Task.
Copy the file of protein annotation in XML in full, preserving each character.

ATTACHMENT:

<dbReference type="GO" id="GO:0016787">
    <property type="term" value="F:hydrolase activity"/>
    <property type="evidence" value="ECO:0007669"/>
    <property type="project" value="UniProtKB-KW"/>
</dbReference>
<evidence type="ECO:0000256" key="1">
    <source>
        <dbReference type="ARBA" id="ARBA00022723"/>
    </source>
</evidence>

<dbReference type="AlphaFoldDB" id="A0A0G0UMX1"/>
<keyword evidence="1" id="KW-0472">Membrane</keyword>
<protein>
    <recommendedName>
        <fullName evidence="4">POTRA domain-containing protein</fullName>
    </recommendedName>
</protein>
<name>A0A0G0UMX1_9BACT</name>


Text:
<dbReference type="GO" id="GO:0016787">
    <property type="term" value="F:hydrolase activity"/>
    <property type="evidence" value="ECO:0007669"/>
    <property type="project" value="UniProtKB-KW"/>
</dbReference>
<evidence type="ECO:0000256" key="1">
    <source>
        <dbReference type="ARBA" id="ARBA00022723"/>
    </source>
</evidence>

<dbReference type="AlphaFoldDB" id="A0A0G0UMX1"/>
<keyword evidence="1" id="KW-0472">Membrane</keyword>
<protein>
    <recommendedName>
        <fullName evidence="4">POTRA domain-containing protein</fullName>
    </recommendedName>
</protein>
<name>A0A0G0UMX1_9BACT</name>